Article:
In correspondence with the main alluvial coastal plains, the coast of the Tuscany is affected by natural subsidence linked to the natural sediment compaction. In particular, the sector of the Versilia-Pisan plain, which includes the Arno River coastal plain, is characterized by an average rate of −0.57 mm/yr (Nisi et al., 2003).
Today, the area close to the village of Guasticce, between the Livorno Hills and the Scolmatore channel, hosts a freight terminal (3,000,000 m2 wide), built up starting from the 2000. The choice of this area was decided for its strategic position (about 6 km far from the Livorno commercial port) and for the transportation network (proximity to highways and railways). The freight terminal includes several warehouses with an extension varying between 10,000 and 17,000 m2 and a height between 12 and 14 m above the ground and several loading areas (about 500,000 m2), where about 1300 heavy trucks per day load and unload goods. Most of the buildings included in the area of the freight terminal clearly show the evidences (cracks and damage) related to fast subsidence phenomena linked to the peculiar subsurface geological framework (Fig. 2).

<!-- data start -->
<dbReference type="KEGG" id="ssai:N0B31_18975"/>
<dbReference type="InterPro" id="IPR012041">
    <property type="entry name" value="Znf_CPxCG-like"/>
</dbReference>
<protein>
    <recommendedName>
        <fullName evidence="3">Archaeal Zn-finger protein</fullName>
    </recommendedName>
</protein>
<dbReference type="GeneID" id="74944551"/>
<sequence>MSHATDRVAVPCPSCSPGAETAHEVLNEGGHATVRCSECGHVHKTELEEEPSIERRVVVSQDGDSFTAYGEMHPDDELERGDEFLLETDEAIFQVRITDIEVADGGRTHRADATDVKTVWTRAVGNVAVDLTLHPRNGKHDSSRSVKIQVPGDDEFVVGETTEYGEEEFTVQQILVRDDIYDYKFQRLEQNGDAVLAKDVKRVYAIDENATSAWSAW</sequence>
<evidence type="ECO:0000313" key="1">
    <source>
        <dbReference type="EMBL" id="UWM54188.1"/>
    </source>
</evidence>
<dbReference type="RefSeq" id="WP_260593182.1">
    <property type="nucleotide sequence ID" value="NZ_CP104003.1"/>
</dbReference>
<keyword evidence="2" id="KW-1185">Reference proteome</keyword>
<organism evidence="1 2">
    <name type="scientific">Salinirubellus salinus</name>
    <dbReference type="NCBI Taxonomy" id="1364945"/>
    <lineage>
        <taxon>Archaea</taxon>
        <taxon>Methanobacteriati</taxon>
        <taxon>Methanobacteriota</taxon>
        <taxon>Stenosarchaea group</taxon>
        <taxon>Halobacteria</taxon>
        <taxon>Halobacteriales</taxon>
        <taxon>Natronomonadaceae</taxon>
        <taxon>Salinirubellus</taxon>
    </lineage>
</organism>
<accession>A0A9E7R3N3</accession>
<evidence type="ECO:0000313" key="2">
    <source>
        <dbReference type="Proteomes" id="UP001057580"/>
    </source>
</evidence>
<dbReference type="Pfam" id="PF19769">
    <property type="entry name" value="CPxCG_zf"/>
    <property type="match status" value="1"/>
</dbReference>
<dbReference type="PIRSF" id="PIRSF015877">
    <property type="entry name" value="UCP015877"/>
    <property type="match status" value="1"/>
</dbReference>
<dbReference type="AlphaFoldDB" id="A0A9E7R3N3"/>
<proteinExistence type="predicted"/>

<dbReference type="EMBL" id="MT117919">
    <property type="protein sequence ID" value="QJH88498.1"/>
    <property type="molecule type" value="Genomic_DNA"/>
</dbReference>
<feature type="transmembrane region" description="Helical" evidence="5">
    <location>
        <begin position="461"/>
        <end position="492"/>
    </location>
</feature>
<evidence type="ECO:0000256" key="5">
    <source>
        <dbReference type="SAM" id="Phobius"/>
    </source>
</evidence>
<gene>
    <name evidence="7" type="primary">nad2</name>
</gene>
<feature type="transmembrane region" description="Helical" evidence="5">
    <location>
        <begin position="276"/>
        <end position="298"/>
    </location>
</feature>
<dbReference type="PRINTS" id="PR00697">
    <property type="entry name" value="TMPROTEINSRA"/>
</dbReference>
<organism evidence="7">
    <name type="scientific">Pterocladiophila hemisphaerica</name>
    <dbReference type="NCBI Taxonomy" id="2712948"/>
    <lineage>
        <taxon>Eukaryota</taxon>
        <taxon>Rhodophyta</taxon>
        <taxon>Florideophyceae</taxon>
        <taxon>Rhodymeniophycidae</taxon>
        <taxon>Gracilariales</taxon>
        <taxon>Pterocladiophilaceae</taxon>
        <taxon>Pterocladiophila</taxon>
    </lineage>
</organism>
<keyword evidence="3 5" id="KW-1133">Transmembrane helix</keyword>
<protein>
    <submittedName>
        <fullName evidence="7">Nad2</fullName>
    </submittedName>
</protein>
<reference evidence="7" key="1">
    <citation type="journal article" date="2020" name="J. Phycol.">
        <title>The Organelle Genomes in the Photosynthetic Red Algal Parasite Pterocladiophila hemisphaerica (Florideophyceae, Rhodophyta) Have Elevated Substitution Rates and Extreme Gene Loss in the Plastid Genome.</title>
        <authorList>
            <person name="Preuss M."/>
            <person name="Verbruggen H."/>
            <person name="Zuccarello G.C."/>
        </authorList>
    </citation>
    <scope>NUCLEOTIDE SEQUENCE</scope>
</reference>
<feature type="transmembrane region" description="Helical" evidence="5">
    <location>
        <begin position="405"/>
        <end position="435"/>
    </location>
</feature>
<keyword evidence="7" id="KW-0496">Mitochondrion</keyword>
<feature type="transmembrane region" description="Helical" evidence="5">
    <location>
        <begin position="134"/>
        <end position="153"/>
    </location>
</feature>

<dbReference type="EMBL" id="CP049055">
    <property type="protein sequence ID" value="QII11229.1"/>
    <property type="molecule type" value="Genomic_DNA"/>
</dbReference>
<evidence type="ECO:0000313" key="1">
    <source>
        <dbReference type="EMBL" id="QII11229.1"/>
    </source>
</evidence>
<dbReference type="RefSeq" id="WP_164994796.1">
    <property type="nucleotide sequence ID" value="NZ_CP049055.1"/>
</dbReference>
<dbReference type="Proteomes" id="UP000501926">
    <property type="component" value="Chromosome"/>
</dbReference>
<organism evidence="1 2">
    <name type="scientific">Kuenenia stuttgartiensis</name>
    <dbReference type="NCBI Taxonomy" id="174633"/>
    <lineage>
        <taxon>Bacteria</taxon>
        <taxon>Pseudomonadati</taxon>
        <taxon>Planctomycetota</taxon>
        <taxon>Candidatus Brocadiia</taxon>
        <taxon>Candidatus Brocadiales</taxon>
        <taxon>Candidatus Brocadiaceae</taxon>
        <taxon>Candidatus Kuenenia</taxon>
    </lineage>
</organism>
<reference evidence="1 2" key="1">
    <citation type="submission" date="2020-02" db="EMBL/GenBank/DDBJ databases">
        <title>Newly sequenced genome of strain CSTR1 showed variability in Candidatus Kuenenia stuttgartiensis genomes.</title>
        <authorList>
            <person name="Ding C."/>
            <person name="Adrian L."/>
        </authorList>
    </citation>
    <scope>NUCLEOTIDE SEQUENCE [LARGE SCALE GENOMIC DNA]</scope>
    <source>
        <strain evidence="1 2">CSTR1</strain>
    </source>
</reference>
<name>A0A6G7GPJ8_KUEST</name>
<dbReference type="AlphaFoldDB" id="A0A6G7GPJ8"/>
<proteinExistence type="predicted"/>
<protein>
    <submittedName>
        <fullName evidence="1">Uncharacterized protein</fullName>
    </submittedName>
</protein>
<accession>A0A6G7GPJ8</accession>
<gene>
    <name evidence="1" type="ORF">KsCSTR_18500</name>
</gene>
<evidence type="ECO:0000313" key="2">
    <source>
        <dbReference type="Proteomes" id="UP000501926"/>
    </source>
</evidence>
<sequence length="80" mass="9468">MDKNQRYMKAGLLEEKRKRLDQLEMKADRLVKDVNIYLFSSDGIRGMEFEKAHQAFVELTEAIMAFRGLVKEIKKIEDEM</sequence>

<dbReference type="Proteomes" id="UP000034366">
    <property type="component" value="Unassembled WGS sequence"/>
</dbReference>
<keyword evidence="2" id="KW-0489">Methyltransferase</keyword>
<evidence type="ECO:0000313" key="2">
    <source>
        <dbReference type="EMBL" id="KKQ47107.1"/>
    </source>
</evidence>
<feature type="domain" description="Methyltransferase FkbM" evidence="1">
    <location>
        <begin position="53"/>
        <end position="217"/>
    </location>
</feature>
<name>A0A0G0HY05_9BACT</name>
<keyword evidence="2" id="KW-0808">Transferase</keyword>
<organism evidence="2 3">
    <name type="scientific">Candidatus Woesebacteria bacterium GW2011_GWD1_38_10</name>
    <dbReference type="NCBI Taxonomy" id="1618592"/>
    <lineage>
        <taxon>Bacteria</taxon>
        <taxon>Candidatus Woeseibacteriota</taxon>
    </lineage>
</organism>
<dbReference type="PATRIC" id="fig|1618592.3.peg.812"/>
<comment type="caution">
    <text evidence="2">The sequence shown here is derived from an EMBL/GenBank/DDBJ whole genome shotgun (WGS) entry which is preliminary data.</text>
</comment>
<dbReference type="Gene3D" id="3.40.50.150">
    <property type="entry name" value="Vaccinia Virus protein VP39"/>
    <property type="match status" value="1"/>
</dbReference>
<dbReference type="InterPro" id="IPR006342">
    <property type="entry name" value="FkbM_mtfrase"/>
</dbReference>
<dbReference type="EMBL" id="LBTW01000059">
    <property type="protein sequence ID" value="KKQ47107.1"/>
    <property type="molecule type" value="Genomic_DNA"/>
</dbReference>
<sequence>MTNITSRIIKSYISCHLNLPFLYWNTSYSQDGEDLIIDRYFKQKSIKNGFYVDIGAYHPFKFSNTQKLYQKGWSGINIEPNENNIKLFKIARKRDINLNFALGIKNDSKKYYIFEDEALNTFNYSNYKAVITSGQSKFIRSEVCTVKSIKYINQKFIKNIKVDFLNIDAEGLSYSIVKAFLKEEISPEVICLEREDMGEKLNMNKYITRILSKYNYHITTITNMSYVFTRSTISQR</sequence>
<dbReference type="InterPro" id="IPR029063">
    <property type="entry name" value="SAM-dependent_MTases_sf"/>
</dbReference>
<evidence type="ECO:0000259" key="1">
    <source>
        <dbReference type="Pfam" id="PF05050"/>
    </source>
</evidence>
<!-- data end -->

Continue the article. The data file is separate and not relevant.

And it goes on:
Materials and methods
The proposed approach uses both optical and radar satellite data. In particular, optical images have been used to map all the buildings included in the study area and its urban evolution over time. Space-borne radar data have been used to measure buildings deformation rates in the last 26 years. The integration of these datasets with the available geotechnical data allowed to analyze the consolidation processes of the clay layer as consequence of the buildings load. The complete procedure is described below.
This step is based on the exploitation of the available optical data to produce a multi-temporal map of buildings included in the study area and to retrieve their age of construction with an approximation of some years depending on the orthophoto temporal coverage. For this purpose, several sources have been queried: i) the WMS (Regione Toscana, Web Map Service, http://www502.regione.toscana.it/wmsraster/com.rt.wms. RTmap/wms?map = wmsofc&map_resolution = 91&language = ita&) of the Tuscany Region, which includes the orthophotos acquired in 1954, 1965, 1978, 1988, 1996, 2000, 2001, 2003, 2005, 2007, 2010, 2012 and 2013; ii) Google Earth, which includes the very high resolution images listed in Table 1. The spatial resolution of the optical images varies between 0.50 m of the Google Earth imagery and 0.20 m of the orthophoto of the Tuscany Region.